When you are thinking about replacing the roof of your home, you may find yourself wanting to choose options that are considered green and eco-friendly. However, it may also be quite difficult for you to choose between some of the many environmentally friendly roofing options. If you are looking at both solar roofing and living (vegetated) roofing as two of your top choices, you may be wondering which option would best meet your needs and roofing desires. Learn more about some of the key facts regarding these two roofing options so that you can make the best possible decision for you and your home.
Understanding the Thermal Energy Absorption Differences
Both living roofs and solar roofs are designed to absorb thermal energy from the sun. However, they do so in significantly different ways. A solar roof is designed to generate power for your home and does so by taking the thermal energy from direct UV ray exposure and converting it to usable energy which is stored in a battery for use throughout the home. This reduces the amount of electricity required to power devices and lights in a home and can have a major impact on energy usage in the home. However, when it comes to other thermal energy and heat surrounding the solar panel, it does very little.
On the other hand, a living roof is a more natural means of roofing. This involves placing a layer of soil on top of a roof underlayment and then planting various native vegetation in the soil to grow on top of the house or other structure. Plants and soil tend to absorb a great deal of thermal energy.
In fact, one of the primary reasons that vegetated roofs have become so popular is that they have been proposed as a means of dealing with what is known as the urban heat island effect. This is the effect on the temperature of an area due to all of the concrete and artificial structures that absorb and radiate heat. Plants help to absorb that heat that buildings and structures produce and help to cool the area around them. Because of this, green roofs can have a wider direct environmental impact.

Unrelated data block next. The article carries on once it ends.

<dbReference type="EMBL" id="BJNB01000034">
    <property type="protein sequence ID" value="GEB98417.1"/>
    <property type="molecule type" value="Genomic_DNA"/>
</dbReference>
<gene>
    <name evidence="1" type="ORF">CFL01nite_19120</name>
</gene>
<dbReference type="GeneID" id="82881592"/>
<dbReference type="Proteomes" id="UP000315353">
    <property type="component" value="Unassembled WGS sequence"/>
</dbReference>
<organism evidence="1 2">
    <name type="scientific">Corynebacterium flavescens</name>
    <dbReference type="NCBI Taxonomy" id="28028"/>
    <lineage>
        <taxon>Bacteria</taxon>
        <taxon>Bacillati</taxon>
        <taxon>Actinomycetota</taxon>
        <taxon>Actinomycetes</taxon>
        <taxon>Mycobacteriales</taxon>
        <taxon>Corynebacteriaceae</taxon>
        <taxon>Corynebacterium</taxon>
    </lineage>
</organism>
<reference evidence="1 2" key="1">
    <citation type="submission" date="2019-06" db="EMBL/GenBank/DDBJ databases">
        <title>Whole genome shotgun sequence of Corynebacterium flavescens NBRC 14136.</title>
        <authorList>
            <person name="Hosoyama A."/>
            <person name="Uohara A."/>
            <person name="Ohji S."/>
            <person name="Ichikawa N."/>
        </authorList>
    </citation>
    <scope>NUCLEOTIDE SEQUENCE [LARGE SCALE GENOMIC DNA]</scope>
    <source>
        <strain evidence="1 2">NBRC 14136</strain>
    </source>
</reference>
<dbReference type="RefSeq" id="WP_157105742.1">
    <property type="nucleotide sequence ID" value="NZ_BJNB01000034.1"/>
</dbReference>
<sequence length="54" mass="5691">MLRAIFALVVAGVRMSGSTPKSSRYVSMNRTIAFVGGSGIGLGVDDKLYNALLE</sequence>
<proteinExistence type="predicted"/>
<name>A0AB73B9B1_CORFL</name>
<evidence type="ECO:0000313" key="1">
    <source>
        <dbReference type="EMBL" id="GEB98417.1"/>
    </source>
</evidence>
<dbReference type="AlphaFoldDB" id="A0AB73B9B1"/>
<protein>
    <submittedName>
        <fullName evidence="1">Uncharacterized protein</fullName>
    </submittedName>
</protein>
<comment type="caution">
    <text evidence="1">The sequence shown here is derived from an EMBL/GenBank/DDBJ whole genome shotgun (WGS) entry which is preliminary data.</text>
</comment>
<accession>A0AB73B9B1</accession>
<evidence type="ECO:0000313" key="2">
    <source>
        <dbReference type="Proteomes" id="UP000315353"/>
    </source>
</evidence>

How Each Roofing Material Affects Other Environmental Factors
When you are looking into environmentally friendly roofing options, it is not just about the impact that the roofing material has on thermal energy absorption. There are other environmental factors to consider. For example, living roofing is an excellent choice if you are concerned about rainwater runoff. Traditional roofing options as well as solar roofing allow rainwater to run off of the roof surface and through the rain gutters to eventually make its way to municipal sewers through a drainage system.
However, as the water runs off of your roof and to the street and municipal gutters, it collects contaminants from the surfaces that it comes into contact with. This leads to more work for a water treatment plant to make that water usable again. However, if you have a living roof, much of the water is directly absorbed into the soil of your roof to be used to nourish the plants growing there. This leads to reduced runoff and fewer contaminants in the water.
Living roofs also create a habitat in an urban area for insects, bees, and even birds and other living creatures. This is always beneficial, particularly in terms of preserving local wildlife and eco-systems that may be otherwise struggling in an urban and developed area. Solar panels do not necessarily offer these benefits, but in terms of energy savings, the results are far superior with solar panels than with a living roof. Reducing a home's reliance on the electrical grid can have a major impact in terms of reduced needs for fossil fuels, new electrical plants, and the like, which can preserve eco-systems and prevent environmental damage and destruction in other ways.
With these factors in mind, you can be sure that you are making the right green roofing choice for your home.Share